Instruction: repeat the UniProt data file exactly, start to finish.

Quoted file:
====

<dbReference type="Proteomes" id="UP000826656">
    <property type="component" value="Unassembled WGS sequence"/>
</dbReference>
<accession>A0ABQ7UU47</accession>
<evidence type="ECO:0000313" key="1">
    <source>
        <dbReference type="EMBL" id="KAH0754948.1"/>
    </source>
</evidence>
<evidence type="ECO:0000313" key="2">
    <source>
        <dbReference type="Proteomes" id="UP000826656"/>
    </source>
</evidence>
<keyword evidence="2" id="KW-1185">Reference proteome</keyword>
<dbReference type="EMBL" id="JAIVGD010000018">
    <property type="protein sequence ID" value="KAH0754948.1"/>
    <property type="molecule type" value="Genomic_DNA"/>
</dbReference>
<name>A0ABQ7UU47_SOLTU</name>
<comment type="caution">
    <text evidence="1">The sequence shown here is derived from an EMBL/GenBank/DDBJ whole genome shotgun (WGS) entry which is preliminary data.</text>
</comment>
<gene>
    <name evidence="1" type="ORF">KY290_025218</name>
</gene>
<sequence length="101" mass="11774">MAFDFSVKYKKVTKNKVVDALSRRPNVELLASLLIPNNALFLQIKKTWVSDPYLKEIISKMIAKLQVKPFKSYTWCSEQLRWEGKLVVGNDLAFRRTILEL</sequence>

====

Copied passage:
<dbReference type="Proteomes" id="UP000826656">
    <property type="component" value="Unassembled WGS sequence"/>
</dbReference>
<accession>A0ABQ7UU47</accession>
<evidence type="ECO:0000313" key="1">
    <source>
        <dbReference type="EMBL" id="KAH0754948.1"/>
    </source>
</evidence>
<evidence type="ECO:0000313" key="2">
    <source>
        <dbReference type="Proteomes" id="UP000826656"/>
    </source>
</evidence>
<keyword evidence="2" id="KW-1185">Reference proteome</keyword>
<dbReference type="EMBL" id="JAIVGD010000018">
    <property type="protein sequence ID" value="KAH0754948.1"/>
    <property type="molecule type" value="Genomic_DNA"/>
</dbReference>
<name>A0ABQ7UU47_SOLTU</name>
<comment type="caution">
    <text evidence="1">The sequence shown here is derived from an EMBL/GenBank/DDBJ whole genome shotgun (WGS) entry which is preliminary data.</text>
</comment>
<gene>
    <name evidence="1" type="ORF">KY290_025218</name>
</gene>
<sequence length="101" mass="11774">MAFDFSVKYKKVTKNKVVDALSRRPNVELLASLLIPNNALFLQIKKTWVSDPYLKEIISKMIAKLQVKPFKSYTWCSEQLRWEGKLVVGNDLAFRRTILEL</sequence>